In his book, Restoring the Soul of Business, Rishad Tobaccowala had this to say when discussing the topic of change and how we too often underestimate the associated level of difficulty.
“But we are more than machine-stimulated people. We do not just compute using silicon chips or connect through Application Protocol Interfaces. We also feel, given our carbon realities. We feel and we dream and we are moved and we move others through storytelling. We connect through looks, glances, gestures, and unsaid words that are profoundly communicative but too nuanced for an algorithm or spreadsheet to compute.”
Information is multi-dimensional
Setting aside any debate about whether or not we are making a Faustian bargain with technology and that we will live to regret it, I do want to make the point that data shouldn’t become just another bad 4-letter word, especially when it comes to leveraging it to drive change. It can be a factor for good and I think we can make it work, this staying-human-in-the-age-of-data thing as long as we remember that data means nothing by itself. It only means something when humans interpret it against other data or other inputs. Mr. Tobaccowala’s point is that business can save itself, prosper, and help society grow to a better future if it factors in the human characteristics of dreams, story-telling, feelings, intuition, and empathy. If that happens, then data can potentially be transformed into information that more closely aligns with the purest intent of the corporation’s soul and its culture. Or to bastardize a phrase from Abraham Lincoln, “to serve the better angels of its nature”.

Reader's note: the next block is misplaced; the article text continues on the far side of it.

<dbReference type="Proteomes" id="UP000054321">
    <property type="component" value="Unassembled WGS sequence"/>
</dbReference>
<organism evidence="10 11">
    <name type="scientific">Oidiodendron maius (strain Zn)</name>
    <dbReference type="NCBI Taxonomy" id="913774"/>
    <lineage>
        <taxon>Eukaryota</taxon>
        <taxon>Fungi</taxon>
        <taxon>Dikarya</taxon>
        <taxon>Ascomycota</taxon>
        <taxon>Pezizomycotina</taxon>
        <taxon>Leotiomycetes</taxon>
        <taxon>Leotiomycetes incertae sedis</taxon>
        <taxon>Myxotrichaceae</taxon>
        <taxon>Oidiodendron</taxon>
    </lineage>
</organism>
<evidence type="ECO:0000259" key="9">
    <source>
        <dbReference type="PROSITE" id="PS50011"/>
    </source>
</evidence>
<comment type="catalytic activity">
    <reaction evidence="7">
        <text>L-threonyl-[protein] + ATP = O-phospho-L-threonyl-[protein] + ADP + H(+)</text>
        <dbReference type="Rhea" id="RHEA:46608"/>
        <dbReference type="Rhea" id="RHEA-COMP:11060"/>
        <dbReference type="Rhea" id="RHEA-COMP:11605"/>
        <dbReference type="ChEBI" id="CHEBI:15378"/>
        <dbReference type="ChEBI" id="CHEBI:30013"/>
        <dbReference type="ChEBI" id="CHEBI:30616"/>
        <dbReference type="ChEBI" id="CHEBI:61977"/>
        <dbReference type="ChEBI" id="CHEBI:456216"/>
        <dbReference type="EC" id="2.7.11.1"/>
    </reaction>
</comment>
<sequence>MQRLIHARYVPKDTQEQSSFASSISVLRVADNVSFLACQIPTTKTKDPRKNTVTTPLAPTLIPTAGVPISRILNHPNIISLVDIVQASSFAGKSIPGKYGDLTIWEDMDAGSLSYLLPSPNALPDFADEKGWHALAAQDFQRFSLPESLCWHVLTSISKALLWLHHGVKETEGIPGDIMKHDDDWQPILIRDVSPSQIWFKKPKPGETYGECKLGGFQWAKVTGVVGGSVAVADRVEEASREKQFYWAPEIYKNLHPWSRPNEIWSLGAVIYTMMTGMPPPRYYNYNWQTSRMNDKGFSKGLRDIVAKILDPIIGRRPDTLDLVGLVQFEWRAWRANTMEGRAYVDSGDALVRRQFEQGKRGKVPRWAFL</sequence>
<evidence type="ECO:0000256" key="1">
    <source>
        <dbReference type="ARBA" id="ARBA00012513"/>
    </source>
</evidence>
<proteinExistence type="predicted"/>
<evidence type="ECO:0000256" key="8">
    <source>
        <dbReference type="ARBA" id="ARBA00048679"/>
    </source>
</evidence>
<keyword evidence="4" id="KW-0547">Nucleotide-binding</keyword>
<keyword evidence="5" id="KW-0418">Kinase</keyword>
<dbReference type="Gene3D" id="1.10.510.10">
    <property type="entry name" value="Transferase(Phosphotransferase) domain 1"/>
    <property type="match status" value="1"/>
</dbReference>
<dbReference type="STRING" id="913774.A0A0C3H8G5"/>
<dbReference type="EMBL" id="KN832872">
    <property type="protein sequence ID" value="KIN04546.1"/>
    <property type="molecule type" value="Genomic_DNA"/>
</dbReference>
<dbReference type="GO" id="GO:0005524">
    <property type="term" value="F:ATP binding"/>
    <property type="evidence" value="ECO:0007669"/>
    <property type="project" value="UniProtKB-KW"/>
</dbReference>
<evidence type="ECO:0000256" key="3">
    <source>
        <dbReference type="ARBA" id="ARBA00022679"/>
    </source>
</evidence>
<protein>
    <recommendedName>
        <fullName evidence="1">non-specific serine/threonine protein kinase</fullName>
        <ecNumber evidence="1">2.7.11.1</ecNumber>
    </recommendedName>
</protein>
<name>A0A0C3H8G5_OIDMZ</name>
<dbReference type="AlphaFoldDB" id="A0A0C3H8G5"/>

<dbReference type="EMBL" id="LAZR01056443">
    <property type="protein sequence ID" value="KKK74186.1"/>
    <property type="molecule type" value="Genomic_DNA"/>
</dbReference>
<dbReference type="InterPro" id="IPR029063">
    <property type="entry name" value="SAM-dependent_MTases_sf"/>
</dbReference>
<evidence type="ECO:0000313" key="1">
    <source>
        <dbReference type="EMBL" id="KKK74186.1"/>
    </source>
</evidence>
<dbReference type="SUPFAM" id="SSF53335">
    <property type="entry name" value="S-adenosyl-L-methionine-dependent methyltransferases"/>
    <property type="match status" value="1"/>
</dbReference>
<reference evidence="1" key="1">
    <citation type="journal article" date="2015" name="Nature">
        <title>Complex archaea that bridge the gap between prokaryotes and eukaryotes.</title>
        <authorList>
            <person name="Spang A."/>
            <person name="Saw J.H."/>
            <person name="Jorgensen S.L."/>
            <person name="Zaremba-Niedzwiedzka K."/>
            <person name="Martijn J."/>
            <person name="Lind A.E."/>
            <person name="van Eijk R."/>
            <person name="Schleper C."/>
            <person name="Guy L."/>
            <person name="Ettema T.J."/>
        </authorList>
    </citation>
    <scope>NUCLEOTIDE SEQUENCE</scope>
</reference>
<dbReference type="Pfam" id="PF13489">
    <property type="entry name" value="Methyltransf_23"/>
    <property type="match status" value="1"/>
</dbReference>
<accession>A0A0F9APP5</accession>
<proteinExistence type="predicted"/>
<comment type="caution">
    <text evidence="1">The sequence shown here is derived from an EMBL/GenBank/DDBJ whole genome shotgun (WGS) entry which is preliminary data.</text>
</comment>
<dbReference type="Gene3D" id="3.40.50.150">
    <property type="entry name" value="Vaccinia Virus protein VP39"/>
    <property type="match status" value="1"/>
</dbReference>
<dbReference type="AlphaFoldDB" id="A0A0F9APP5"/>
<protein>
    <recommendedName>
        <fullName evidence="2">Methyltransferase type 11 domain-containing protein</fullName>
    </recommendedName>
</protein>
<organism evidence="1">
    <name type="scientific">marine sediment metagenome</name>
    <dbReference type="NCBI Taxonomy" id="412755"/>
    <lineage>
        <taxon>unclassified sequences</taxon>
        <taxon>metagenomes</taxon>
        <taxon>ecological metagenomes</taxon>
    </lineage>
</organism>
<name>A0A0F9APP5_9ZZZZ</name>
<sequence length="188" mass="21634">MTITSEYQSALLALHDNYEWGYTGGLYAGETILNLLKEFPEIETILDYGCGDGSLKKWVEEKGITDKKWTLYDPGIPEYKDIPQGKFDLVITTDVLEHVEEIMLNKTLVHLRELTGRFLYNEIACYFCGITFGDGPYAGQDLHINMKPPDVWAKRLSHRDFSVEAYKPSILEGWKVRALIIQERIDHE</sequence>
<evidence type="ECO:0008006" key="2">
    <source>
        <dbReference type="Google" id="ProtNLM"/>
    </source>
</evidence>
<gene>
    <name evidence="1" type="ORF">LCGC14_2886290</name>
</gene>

I spend an extraordinary amount of time looking at data about people (our employees we train, our customers we guide, our markets we serve, activity generated by the #customersuccess profession to which I belong), and I’ve learned that it can be too easy to draw conclusions only from observing data. While it’s clean, fast, mathematical, and verging on clinical, it is also abstracted from the object of measurement. We can observe something but if we don’t know all the forces at play we are only seeing one dimension. And so to fill out the picture we must take multiple views from different angles and we must connect as humans to discuss and make collective determinations.
Customer experience improvements aren’t accidental
Data needs people. But there’s also the other imperative that is driving businesses to adopt advanced technologies (AI, machine learning) at higher rates… customers actually want data. Or, rather, they want the good stuff that comes from a company’s effective use of data. Do I, as a customer, perceive that its collection and use delivers me the value I expect? This is where a company’s vulnerability and tension exists and where the fight for the soul of business plays out. If the customer perceives that the action of data collection is more in service to the company then to them, then that customer’s future business with the company becomes clouded. Trust is compromised. We see this now with social media companies inability to assuage fears of their user base that their personal data is being exploited.
But there is a flip side. How many of you have family members who marvel at how quickly the checkout lines move at Costco? How many of you have friends who say their time has been subsumed by online shopping and that they are dazzled by the speed of Amazon Prime? How many of you have learned at the touch of a thumb of a hundred ways to mix cocktails during this pandemic?
These experiences are not accidental. They come from systematic collection of data and of people behind the scenes at companies making decisions of how to trigger some positive (for the customer) actions.
Ultimately, what you do with data has to be about serving the best interests of the customer. Nothing more, nothing less. Follow that dictum and the soul will be just fine.